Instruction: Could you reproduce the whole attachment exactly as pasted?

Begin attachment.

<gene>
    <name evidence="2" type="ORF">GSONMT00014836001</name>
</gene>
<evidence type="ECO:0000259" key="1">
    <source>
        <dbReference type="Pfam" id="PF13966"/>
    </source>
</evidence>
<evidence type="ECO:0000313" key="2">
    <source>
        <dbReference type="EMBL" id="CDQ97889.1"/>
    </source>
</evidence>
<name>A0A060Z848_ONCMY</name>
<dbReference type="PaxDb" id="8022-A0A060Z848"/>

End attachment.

<gene>
    <name evidence="2" type="ORF">GSONMT00014836001</name>
</gene>
<evidence type="ECO:0000259" key="1">
    <source>
        <dbReference type="Pfam" id="PF13966"/>
    </source>
</evidence>
<evidence type="ECO:0000313" key="2">
    <source>
        <dbReference type="EMBL" id="CDQ97889.1"/>
    </source>
</evidence>
<name>A0A060Z848_ONCMY</name>
<dbReference type="PaxDb" id="8022-A0A060Z848"/>